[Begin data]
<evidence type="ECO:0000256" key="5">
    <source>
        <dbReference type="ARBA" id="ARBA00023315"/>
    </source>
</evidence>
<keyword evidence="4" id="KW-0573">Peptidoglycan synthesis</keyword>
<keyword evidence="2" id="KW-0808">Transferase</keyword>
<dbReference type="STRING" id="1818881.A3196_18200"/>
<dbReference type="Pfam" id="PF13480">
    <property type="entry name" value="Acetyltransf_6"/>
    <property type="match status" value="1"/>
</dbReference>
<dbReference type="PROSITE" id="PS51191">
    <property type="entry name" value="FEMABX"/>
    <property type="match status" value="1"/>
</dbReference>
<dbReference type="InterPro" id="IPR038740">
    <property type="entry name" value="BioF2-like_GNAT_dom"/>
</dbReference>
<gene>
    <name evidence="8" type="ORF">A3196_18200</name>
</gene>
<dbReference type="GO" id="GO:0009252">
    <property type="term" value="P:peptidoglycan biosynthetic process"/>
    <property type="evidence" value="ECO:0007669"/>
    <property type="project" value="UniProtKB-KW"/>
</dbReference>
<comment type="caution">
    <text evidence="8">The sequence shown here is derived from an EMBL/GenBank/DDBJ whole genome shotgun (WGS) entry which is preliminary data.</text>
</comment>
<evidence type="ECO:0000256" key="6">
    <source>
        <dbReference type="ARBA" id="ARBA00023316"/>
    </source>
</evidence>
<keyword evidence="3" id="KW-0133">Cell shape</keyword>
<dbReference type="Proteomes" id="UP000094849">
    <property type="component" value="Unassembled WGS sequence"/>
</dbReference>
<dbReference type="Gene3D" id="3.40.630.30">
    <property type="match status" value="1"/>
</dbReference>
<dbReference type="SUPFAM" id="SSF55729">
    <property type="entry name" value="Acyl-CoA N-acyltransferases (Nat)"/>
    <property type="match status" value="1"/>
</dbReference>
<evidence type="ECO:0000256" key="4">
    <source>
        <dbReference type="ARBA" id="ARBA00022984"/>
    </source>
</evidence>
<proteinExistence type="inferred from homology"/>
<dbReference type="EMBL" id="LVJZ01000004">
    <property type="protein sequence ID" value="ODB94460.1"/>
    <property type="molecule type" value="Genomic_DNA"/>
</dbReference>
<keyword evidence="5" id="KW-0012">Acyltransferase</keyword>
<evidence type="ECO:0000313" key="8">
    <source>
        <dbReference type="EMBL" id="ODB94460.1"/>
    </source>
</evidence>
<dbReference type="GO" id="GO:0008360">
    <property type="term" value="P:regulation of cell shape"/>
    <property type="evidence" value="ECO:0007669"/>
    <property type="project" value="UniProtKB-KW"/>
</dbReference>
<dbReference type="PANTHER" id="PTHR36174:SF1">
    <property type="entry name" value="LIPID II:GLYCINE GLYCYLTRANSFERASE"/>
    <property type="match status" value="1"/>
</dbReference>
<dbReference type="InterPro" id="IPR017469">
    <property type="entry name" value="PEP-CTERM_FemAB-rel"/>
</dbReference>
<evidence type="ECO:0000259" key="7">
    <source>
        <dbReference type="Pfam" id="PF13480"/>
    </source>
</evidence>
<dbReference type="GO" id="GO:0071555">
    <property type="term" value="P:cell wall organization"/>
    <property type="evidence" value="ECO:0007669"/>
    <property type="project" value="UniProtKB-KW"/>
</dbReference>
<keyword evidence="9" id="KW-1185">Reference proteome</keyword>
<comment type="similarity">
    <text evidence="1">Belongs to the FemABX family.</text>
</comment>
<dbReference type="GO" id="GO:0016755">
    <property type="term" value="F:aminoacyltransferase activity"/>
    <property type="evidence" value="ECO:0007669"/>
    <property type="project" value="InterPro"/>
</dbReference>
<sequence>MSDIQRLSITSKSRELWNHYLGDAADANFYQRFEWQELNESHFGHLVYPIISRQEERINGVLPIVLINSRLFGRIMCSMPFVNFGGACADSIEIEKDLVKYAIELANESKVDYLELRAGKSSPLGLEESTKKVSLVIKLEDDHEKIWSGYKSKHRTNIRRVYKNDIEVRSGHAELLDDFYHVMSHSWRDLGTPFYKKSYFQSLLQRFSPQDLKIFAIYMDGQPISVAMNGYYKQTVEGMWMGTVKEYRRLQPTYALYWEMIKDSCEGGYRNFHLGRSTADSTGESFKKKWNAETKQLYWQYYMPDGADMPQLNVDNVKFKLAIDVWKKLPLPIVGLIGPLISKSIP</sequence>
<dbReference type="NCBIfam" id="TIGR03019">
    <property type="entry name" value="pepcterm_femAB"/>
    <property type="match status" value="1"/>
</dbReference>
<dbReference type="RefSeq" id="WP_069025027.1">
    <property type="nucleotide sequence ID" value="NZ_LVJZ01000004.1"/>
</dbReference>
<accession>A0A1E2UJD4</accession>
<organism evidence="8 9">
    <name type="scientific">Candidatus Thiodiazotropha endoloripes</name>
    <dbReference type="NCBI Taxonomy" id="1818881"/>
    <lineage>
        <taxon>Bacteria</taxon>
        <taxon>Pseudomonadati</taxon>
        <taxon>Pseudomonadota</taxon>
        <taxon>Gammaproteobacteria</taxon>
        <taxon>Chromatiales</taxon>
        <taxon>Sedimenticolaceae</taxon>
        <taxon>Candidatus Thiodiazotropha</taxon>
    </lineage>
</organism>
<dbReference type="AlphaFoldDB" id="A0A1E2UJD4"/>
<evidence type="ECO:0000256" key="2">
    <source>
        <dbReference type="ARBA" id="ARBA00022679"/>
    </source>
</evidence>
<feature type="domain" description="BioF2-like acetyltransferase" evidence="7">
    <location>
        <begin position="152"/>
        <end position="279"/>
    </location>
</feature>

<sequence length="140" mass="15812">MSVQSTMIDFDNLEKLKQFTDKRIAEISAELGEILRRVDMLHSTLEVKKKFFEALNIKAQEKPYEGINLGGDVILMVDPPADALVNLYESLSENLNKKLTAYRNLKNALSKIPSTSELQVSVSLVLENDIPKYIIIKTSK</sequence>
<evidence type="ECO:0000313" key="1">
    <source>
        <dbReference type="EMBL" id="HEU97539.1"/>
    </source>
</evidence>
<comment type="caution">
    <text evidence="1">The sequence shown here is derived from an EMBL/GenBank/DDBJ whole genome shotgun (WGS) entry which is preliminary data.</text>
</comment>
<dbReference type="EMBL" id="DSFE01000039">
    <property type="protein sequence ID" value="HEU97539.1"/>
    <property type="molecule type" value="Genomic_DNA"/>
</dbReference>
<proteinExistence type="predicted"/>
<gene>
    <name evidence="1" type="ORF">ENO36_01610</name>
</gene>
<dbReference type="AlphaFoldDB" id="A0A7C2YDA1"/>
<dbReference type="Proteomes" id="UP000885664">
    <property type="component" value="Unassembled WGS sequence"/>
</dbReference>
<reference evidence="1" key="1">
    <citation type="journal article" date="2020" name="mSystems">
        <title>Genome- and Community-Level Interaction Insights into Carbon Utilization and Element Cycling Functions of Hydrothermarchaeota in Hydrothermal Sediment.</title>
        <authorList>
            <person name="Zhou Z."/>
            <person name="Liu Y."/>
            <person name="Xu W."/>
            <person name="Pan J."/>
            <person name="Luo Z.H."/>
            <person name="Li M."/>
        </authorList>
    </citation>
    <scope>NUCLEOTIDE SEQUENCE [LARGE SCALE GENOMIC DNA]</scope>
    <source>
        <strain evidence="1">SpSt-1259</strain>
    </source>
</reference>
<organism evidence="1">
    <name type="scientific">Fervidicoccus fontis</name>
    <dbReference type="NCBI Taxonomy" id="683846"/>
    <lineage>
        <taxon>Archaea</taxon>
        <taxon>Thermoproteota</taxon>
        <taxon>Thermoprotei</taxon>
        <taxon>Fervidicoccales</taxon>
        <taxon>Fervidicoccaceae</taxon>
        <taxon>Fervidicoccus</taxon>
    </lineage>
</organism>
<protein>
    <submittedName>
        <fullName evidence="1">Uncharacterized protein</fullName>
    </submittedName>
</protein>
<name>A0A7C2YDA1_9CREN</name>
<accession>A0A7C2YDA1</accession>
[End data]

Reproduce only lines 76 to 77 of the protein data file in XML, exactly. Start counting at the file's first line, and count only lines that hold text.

    <source>
        <dbReference type="Pfam" id="PF13480"/>